The news that PSA had left the fighting ring saw London shares end the day’s trading at 516.50p, having opened on the same day at 537.5p. PSA had declined to offer above 470p, saying that to have done so would not have made good commercial sense. DP World had trumped that offer with its own 520p.
In a statement issued on Friday, P&O directors recommended unanimously that shareholders accept the revised DP World offer. They added that “the combination of P&O and DP World has compelling strategic logic and will create significant opportunities for both businesses and their employees.”
Dubai’s bid offers a 71.3% increase on the share price compared to before market speculation on the takeover began.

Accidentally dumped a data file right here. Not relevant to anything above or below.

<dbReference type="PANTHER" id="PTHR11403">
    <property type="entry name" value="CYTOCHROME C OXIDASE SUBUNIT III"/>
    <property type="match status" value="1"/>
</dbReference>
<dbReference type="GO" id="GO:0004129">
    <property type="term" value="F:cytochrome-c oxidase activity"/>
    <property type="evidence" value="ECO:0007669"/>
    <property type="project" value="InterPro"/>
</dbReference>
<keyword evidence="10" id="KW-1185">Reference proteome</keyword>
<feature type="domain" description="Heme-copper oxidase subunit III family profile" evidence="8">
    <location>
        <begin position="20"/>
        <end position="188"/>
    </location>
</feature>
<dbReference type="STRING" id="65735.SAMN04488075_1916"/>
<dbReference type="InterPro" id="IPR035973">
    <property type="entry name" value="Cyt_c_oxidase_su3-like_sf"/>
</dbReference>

The news was expected by industry insiders but rumours as to motivations still abound. Some have suggested that PSA never intended to win, and instead forced DP World to up its offer so as to make it difficult for the operator to cut prices. The 470p offer forced DP World to increase its own offer by 17%.
PSA will not lose out completely though. It has a stake in P&O and will itself profit from DP World when it sells its 4.1% stake. DP World is purchasing P&O for a record US$6.8bn, a billion above the expected price tag, following PSA’s offer.